Jesus - A Social Revolutionary


More than 2000 years ago Jesus delivered important messages for us to live by. Most people think of his messages being associated with personal religion, faith, spirituality, redemption, making disciples, etc. But how many people think of Jesus as a social revolutionary? I think his messages relating to society were just as important as his messages regarding religion. This can be seen by comparing the two types of societies that existed during his time and the new type of society he envisioned. And, of course, in such a discussion we should assess our progress in implementing his vision.

 During his time there existed two types of human societies. We call the oldest an “original society” found among hunter-gathers. In this society all people within a social group struggled to exist based on what is provided in nature. Hunter-gatherers harvest their food, clothing, shelter, medicine, etc. by killing game and gathering minerals and plants. During Jesus’ time many people still lived in original societies as is the case in some areas today.


Thousands of years before the time of Jesus people learned to plant crops and raise domesticated animals. This made life easier. As populations increased there was a need to create more complex societies. These complex societies included separate classes of people, some of whom were slaves. We call this a “class-based” society. This is the type of society Jesus was born into and still exists in many nations today.


But these two types of societies included some common characteristics. Each group had its own religion and government that functioned as a unified whole. Governments enforced religious behavior through their powers. Each group considered itself a nation existing separate from other nations. In an original society all the people were of the same culture and race. In a class-based society the free people (not slaves) were of the same culture and race. In many cases free people and slaves were the same race.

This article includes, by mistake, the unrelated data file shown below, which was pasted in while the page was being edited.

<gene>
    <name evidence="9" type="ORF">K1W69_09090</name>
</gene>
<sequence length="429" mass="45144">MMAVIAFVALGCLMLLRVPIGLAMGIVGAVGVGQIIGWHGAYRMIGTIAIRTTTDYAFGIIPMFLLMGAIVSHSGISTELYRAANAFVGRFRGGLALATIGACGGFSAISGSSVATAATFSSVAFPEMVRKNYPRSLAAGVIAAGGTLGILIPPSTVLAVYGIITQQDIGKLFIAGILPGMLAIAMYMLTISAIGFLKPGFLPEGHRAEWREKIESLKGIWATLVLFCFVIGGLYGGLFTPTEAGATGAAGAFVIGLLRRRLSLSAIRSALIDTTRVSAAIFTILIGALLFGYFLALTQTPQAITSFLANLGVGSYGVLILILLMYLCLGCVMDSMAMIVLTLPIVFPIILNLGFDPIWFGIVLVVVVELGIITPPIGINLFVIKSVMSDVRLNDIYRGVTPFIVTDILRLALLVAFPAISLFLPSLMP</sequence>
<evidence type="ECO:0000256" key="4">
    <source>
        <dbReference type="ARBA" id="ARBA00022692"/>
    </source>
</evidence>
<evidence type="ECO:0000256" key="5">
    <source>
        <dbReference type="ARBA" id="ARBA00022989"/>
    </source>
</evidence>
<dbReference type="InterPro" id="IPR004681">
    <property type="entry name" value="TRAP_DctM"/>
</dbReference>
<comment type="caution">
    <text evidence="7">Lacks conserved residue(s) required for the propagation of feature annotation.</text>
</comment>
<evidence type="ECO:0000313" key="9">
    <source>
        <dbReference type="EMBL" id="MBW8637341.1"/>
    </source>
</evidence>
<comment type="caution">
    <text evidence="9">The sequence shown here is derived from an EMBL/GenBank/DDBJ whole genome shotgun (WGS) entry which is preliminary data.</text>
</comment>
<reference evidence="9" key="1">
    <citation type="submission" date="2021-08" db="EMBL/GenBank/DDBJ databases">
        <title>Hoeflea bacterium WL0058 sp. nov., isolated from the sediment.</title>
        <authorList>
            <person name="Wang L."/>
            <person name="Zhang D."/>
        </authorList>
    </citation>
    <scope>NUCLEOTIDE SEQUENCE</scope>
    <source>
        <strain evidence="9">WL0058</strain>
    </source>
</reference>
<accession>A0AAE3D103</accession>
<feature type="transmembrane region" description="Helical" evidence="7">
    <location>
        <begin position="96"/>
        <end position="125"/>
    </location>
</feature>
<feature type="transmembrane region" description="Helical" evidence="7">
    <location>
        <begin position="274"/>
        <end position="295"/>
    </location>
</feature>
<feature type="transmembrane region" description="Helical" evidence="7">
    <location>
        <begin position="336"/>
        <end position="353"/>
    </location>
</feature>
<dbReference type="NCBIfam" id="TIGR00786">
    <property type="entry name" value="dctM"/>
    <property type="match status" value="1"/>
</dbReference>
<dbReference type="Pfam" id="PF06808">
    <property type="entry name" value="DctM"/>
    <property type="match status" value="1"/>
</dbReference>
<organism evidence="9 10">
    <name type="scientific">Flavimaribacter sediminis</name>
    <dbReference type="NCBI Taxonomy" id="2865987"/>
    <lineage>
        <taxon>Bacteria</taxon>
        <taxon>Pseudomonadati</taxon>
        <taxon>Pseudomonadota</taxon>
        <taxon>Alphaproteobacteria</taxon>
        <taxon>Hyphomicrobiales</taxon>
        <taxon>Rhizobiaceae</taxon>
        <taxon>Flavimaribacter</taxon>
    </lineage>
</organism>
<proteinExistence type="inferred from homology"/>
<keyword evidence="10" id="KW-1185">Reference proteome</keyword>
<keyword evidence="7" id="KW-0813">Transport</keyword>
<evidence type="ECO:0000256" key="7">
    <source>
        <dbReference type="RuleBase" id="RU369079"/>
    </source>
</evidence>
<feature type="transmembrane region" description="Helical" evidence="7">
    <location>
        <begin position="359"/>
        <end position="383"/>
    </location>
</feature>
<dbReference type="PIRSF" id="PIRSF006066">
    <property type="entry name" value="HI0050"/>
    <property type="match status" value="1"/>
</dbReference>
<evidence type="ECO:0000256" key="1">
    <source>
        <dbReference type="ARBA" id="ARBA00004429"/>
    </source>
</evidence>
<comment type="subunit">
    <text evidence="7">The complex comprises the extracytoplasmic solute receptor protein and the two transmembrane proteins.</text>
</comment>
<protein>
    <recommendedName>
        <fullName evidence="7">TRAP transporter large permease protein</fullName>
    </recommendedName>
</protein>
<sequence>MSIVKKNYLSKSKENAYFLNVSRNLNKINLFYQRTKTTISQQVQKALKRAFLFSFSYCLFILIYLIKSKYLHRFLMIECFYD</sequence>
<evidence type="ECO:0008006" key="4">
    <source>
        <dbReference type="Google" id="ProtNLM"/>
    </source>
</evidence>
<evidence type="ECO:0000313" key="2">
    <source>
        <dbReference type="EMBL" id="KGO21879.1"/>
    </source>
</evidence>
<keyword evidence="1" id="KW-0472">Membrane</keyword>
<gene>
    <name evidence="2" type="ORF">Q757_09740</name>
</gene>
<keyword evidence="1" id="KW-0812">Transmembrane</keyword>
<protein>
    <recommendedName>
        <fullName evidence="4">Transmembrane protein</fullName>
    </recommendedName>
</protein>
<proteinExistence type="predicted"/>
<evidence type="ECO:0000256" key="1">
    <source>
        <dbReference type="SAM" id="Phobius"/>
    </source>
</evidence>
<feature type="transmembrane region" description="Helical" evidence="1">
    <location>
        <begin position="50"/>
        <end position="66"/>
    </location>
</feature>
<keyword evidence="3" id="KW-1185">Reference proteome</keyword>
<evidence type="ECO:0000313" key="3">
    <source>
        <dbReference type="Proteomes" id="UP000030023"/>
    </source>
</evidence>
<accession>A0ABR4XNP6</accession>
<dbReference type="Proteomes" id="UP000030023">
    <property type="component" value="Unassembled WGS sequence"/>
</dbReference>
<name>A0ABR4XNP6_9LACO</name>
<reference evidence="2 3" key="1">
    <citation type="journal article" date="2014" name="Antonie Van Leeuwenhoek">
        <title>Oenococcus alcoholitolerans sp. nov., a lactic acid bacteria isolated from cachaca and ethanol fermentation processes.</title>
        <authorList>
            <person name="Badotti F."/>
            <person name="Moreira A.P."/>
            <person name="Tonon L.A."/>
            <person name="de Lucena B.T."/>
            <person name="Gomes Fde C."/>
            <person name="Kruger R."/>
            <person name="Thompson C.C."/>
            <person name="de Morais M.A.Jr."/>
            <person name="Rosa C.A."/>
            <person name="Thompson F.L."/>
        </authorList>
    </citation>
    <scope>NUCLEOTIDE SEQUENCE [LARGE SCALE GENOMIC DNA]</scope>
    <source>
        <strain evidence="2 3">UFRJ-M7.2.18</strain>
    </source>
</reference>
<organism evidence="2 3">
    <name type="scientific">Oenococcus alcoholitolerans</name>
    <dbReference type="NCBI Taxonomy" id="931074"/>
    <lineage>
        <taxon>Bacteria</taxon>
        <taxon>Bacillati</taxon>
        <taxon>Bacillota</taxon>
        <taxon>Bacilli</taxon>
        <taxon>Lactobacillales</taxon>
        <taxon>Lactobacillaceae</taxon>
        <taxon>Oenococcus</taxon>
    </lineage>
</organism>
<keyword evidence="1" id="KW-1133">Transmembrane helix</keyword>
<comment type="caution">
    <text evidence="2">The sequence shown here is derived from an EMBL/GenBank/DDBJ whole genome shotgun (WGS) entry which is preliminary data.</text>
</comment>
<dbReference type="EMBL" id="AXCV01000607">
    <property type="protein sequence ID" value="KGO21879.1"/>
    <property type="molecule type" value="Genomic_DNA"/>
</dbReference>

Bigotry was an important factor in these nations. Greeks considered themselves superior; all other people were considered barbarians. Jews considered themselves God’s only people and the Jewish religion was only for Jews in their Jewish nation. Bigotry was common among Jews. For example they despised Samaritans. Jews on a journey would walk many extra miles to go around where they might encounter Samaritans. The historian Josephus documents violence between Jews and Samaritans during the first century.


But Jesus envisioned a new and different type of society.


First Jesus envisioned Christianity being for all people throughout the world. At the end of Matthew Jesus told his disciples, “I have been given all authority in heaven and earth. Therefore go and make disciples in all the nations, baptizing them into the name of the Father and of the Son and of the Holy Spirit, and then teach these new disciples to obey all the commandments I have given you; and be sure of this – that I am with you always, even to the end of the world.”


Second Jesus does not envision a society in which religion and government function together. He states that Christians should give to “Caesar” that which is Caesar’s and give to God what is God’s.


Third Jesus taught us to love each other as ourselves. I have a number of Bible translations and I cannot find anywhere that Jesus says we should only love those of our own race or culture. Jesus’ teachings are not in keeping with bigotry.


How are we doing in implementing Jesus’ social revolution 2000 years later? Not too good. Only ten percent of American Christian churches are integrated. We are good at making disciples when the people we are trying to convert are far, far away but loving our neighbors of a different culture or race doesn’t yet fit into “love thy neighbor.” And we continue to attempt to use government to force our personal religious views onto other Americans.


Let us hope we can do better during the next 2000 years.

 © By Joseph L. Bass, EdD and Barbara P. Starkey-Bass - 2016